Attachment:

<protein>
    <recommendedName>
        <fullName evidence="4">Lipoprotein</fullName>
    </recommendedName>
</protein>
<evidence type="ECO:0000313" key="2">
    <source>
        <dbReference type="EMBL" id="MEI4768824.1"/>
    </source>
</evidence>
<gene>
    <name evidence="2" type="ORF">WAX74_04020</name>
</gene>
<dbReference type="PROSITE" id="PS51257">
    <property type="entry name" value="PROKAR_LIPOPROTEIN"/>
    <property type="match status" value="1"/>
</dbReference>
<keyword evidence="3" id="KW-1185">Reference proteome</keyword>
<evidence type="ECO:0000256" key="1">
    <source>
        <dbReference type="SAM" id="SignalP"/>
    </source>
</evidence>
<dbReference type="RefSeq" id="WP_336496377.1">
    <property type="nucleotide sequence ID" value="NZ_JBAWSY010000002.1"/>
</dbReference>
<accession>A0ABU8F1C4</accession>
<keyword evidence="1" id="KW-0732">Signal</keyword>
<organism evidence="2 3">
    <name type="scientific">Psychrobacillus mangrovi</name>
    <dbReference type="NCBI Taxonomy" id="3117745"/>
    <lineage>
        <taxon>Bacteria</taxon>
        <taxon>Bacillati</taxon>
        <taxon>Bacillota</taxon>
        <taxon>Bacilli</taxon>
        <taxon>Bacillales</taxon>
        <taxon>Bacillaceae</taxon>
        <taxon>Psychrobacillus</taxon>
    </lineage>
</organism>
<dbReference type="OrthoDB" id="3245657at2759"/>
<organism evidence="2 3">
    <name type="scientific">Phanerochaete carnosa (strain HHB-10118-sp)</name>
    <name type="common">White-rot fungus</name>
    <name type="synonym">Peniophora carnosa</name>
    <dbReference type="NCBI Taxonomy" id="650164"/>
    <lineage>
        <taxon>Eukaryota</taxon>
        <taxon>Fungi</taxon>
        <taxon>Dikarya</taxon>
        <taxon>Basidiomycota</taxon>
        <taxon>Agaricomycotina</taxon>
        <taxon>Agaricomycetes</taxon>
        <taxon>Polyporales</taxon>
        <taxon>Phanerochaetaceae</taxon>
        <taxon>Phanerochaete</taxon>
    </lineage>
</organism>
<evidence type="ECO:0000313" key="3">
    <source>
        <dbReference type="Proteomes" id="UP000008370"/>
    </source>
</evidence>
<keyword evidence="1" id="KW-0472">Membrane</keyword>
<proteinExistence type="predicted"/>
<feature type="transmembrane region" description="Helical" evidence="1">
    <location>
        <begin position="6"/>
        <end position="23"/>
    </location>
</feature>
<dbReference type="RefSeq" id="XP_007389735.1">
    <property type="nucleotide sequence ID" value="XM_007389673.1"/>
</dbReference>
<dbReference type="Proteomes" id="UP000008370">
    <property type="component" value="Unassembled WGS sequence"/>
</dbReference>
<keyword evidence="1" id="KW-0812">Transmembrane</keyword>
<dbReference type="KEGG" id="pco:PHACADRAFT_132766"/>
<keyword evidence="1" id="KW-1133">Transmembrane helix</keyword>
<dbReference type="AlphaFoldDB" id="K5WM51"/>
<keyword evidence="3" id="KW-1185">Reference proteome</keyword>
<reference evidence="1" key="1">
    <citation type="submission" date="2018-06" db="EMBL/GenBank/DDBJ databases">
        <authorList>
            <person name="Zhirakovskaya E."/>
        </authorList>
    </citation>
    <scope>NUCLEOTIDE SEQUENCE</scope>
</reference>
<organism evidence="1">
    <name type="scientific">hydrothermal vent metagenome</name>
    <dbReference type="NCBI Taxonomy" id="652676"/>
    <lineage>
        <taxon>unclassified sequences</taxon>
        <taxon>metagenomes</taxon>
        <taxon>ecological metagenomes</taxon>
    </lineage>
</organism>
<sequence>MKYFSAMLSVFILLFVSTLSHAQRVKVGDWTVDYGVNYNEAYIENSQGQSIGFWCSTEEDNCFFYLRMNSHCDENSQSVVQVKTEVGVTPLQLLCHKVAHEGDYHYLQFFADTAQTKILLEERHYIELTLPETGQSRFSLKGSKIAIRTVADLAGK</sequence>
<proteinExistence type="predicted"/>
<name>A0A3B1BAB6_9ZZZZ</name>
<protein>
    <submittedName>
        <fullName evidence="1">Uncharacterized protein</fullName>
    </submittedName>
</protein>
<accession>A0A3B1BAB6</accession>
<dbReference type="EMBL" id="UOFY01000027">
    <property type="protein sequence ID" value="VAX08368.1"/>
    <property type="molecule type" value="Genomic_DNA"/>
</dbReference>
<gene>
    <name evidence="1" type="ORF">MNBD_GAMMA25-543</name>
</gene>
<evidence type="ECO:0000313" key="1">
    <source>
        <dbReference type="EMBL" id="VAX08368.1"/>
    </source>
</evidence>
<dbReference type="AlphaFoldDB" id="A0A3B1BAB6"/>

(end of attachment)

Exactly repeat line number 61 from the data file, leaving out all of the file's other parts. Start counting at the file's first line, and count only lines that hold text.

    <source>